On our inaugural visit to Blue Habanero, one particular appetizer caught our eye: the Jalapeños Norteños. Gluttons for punishment, we yearned to get the party started with a bang, and what could be more explosive than cream cheese-stuffed hot peppers swaddled in crispy bacon. Of course, barbecue fanatics know this classic backyard delicacy by its nickname, Atomic Buffalo Turds (ABTs for short), and this version ($10) sang all the right notes: crunchy, creamy, smoky and spicy.
Diners have gotten pretty good at identifying the various genres of Mexican restaurants. There are the authentic joints that stick to tradition, the soul-soothing but timeworn temples of Tex-Mex, and the spiffy chef-driven mod-Mex bistros that blur the lines to delicious results. As evidenced by those ABTs, Blue Habanero, for better and for worse, doesn't neatly fit into any of those categories.
For starters, there's the setting, an architectural showpiece with a sad, sordid backstory. The building in Gordon Square is a regal relic of a restaurant that lasted one-tenth of the time it took to build the damn thing. Oddly, despite the myriad physical quirks of the space — back cushions mysteriously appear and vanish along the banquettes; seats at the bar diminish in leg room and, thus, comfort, the closer one sits to the door; the back slider leaks cold air like a sieve — a Mexican restaurant in the former home of Arcadian is not as incongruous a fit as one might assume.
Within the custom of dining out, the only transgression more invidious than charging for bread is putting a price tag on chips and salsa at a Mexican eatery. I'm less opposed to either practice when the product on the other side of that expense is exceptional, but the chips served here ($4) are thick, cold and off-the-shelf. They are strewn unceremoniously on a sheet pan with two salsas — one tomato-based, the other cream — that are fine but forgettable
To brighten up those leaden chips, consider tacking on an order of the guacamole ($5), a citrusy spread that is neither too salty nor too garlicky, allowing the tropical fruit to shine. Also worth the calories is the queso ($5), which is smooth, nutty and as satisfying as a hot bath. The next time I cross the million-dollar threshold, I intend to jazz that queso up with the chorizo add-on.
Two appetizers illustrate the challenge of affixing a label to Blue Habanero, one that leans traditional and succeeds and another that leads diners to wonder what's what. In the taquitos Mexicanos ($10), six slender tubes are filled half with shredded chicken and half with chorizo and tender potato. The addictive, crispy-fried cigars are garnished with pickled vegetables, drizzled with cool crema and served with guacamole. On the other end of the spectrum are chorizo fireballs ($10), essentially deep-fried balls of bland goo.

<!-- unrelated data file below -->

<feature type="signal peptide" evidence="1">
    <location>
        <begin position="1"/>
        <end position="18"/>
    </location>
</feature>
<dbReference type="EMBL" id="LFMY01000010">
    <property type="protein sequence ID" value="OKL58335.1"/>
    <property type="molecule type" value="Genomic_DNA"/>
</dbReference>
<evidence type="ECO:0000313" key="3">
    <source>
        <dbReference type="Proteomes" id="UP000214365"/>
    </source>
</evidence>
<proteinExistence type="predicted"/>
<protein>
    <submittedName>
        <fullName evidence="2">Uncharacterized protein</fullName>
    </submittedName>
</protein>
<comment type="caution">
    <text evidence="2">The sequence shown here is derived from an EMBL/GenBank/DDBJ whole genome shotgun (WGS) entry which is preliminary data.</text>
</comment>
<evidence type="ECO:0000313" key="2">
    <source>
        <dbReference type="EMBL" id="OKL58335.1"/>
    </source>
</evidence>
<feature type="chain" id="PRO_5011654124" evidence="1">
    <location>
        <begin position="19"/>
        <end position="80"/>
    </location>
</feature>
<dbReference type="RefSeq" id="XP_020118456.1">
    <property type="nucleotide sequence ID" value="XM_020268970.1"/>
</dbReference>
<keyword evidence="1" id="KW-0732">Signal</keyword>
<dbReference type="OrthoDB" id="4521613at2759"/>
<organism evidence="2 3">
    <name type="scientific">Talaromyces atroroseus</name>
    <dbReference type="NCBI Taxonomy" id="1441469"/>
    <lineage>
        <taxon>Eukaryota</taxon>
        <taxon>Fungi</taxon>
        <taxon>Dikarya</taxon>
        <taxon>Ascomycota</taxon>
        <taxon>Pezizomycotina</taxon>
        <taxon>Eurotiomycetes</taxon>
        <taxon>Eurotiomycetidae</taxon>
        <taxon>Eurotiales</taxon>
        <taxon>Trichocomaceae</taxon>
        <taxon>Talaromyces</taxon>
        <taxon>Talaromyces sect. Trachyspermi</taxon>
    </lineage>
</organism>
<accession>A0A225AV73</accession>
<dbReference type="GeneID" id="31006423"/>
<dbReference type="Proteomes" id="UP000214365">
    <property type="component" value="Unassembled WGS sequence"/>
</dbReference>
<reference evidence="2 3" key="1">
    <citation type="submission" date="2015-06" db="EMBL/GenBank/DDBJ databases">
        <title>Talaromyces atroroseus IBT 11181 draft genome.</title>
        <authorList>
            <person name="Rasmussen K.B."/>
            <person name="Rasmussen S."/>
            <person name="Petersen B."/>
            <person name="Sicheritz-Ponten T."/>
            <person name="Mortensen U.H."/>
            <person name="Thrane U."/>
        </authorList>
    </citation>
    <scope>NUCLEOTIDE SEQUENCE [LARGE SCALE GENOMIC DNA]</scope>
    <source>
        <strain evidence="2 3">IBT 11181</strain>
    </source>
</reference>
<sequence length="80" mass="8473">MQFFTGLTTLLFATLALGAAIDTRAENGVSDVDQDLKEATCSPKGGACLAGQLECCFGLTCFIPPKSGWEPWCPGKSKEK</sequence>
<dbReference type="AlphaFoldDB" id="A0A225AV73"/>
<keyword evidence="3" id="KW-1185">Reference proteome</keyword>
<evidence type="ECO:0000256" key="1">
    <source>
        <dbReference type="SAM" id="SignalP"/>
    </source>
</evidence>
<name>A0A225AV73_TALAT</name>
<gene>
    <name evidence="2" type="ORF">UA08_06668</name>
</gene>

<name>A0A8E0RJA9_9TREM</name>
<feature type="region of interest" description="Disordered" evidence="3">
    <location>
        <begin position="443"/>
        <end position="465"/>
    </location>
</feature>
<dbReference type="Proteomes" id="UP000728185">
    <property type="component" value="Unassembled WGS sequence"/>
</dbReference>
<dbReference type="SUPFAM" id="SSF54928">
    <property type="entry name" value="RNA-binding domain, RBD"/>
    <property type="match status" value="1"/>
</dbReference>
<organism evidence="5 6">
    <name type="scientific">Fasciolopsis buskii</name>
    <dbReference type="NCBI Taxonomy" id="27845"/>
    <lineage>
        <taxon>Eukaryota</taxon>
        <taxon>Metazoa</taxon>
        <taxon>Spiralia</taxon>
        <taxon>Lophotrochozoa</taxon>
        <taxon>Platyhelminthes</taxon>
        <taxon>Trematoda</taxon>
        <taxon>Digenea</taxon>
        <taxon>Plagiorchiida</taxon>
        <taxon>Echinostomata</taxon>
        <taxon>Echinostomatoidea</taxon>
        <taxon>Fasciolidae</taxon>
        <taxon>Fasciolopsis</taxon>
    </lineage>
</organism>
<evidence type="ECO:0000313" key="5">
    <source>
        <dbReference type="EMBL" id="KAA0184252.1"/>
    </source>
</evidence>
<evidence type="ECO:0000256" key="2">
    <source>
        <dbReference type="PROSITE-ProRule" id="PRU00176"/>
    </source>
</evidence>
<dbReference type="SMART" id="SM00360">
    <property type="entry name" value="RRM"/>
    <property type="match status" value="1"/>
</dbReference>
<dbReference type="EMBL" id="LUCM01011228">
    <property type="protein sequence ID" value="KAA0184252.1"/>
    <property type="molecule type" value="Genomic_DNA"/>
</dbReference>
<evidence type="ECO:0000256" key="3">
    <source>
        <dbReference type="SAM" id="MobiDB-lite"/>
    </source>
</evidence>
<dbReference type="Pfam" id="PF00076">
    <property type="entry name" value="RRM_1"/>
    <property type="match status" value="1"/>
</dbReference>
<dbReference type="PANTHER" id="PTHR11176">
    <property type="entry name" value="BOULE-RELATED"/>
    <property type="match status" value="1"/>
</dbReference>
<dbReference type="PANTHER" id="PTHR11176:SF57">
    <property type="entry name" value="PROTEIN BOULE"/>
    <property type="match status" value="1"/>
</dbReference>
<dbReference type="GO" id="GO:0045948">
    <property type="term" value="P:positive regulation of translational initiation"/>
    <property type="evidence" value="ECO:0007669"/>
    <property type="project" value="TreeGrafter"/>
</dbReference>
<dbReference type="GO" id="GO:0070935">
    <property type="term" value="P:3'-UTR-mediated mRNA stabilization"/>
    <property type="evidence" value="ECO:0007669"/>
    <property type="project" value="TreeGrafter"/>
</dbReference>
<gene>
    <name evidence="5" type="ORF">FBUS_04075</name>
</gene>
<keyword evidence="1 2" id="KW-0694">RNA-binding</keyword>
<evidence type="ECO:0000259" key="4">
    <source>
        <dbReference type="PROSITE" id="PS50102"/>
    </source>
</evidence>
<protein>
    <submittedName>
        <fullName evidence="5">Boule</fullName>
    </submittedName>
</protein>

A full third of Blue Habanero's menu is devoted to "street tacos," roughly 15 varieties of taco sold by the trio. Prices range from $12 to $15, mixing and matching of fillings is not permitted, and the portions are on the small side (much like the typical Mexican taco). The good news is that they star housemade corn shells that are warm, pliant and fragrant. Options are built around veggies like zucchini and squash blossoms, seafood such as salmon and shrimp, and meats like barbacoa, al pastor and grilled chicken. Salsa and a choice of side (rice, black beans, refried beans, veggies) are included.
Some of the best bargains in the house are the burritos, hulking flour tortilla-wrapped bundles stuffed with rice, beans and a choice of meats. The Melting Chimichanga ($13) arrives completely enrobed in a slick of thin, creamy cheese sauce, lubricating every bite with its sweet, salty kiss. Not to be left out of the rice bowl craze, Blue Habanero lets diners pick a protein topper for a deep bowl ($12) of white rice, black beans, pickled veggies and greens (essentially all the sides and garnishes).
Local beer snobs are out of luck when it comes to suds, with choices limited strictly to macros and Mexican cervesas. But margarita ($14) fans are sitting pretty because most of the cocktails fashioned here feature good tequila, fresh juice, and no sticky sour mix. A handful of fine cocktails like the Paloma ($10), a straightforward blend of tequila, grapefruit and agave, are appreciated for their balance and restraint.
Blue Habanero is well run, with swift, gracious and enthusiastic service. It's operated by the folks behind Tres Potrillos, which has locations in Akron, Medina and Beachwood. By the time you read this review, the restaurant will have been open nearly as long as Arcadian, which doesn't account for much, but also could herald a long and prosperous life.